In this world, there are two kinds of people. You can be a consumer or you can be a producer.
Neither one is inherently good or bad – these are just descriptive terms. You can produce 100% of your own food and have a terrible heart, one that rejoices in the misfortune of others. You can never produce a single thing in your whole life and be kind and generous. This article isn't meant to demonize consumers or set producers up on a pedestal.
Really, most of us are a combination of each type. But we should strive to tip the balance toward producing whenever possible because when bad things happen to an economy, when long-term disasters strike, and when everything changes, it is the producers who survive.
I talk about consumers and producers a lot, and recently a person in the comments asked me to clarify the concepts and share some ideas on how to become a producer.
So…here's what it means to be a consumer or a producer.
Consumers are just what they sound like – people who consume. They purchase things they did not make, eat things they did not cook, and use up resources without replacement.
The terrifying thing is that we have become a nation of consumers who produce hardly anything.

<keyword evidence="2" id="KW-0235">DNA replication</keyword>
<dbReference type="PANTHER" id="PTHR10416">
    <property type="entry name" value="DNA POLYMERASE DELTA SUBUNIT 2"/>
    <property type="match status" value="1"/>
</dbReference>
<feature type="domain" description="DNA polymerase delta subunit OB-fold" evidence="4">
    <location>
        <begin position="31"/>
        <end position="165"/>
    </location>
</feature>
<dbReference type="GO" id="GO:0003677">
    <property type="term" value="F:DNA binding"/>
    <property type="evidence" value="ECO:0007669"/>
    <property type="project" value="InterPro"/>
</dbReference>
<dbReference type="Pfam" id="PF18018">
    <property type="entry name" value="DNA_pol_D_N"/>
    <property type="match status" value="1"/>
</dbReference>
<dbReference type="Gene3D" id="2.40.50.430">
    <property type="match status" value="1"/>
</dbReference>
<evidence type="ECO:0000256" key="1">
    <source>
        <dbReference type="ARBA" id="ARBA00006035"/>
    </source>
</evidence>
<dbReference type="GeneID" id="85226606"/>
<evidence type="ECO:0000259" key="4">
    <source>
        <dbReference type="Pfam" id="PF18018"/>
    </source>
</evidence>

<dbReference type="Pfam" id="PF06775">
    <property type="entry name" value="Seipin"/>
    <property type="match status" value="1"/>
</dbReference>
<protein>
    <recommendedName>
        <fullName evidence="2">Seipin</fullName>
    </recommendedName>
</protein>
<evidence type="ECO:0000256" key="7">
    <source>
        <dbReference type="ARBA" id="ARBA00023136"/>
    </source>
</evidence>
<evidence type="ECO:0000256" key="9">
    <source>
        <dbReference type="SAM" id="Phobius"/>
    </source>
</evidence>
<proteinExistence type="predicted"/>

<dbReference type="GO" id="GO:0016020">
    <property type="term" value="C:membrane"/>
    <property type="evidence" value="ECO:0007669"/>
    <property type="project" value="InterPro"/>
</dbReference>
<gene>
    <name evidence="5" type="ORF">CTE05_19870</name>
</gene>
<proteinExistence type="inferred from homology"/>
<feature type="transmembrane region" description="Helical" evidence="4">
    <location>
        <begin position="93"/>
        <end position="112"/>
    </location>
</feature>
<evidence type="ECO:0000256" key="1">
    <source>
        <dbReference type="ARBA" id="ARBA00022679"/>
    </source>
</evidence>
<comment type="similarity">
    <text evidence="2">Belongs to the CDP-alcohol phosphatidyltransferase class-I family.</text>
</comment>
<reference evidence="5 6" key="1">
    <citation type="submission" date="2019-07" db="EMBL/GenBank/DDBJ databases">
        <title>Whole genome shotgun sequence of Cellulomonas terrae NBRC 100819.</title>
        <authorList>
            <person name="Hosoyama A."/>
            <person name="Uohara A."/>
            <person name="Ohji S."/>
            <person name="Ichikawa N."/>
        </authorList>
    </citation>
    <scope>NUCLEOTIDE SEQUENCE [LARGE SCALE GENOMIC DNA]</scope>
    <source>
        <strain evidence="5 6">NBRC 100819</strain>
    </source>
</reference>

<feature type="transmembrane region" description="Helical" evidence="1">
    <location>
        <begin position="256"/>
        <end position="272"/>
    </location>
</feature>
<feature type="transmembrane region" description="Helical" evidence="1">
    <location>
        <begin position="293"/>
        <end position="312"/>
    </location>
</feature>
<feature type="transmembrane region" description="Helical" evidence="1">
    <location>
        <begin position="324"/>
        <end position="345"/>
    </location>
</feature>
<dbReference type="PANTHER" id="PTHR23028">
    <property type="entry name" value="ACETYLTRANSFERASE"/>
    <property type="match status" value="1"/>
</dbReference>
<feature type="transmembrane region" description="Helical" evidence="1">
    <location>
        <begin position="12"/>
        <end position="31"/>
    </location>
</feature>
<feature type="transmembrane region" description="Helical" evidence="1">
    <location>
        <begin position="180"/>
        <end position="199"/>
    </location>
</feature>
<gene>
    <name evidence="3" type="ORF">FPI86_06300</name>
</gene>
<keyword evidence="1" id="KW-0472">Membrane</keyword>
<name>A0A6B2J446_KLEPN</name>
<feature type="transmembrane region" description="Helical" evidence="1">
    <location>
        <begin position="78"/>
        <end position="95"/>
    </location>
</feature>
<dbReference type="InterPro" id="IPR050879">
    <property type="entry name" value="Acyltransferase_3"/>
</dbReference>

Even our workforce these days rarely produces. The workforce cleans up after others, provides services, and spends their days in cubicles behind keyboards. Most of them do not go home after a long day at work having created something of value. They go home exhausted after a day of wrangling people or data, too tired to have a vegetable garden or perform productive tasks.
Many Americans have no productive skills because this is no longer a thing that is prized in our society. Jobs in the trades sit empty. Young people these days choose to go to college to learn about literature or social justice or the theories of business instead of becoming part of the skilled labor force. Unfortunately, jobs matching these educational paths can be hardwon and many people with graduate-level degrees serve fast food to people who don't have the time or the inclination to cook. Forbes says that 44% of recent college graduates work in jobs that don't require the degree they just got deeply in debt to obtain.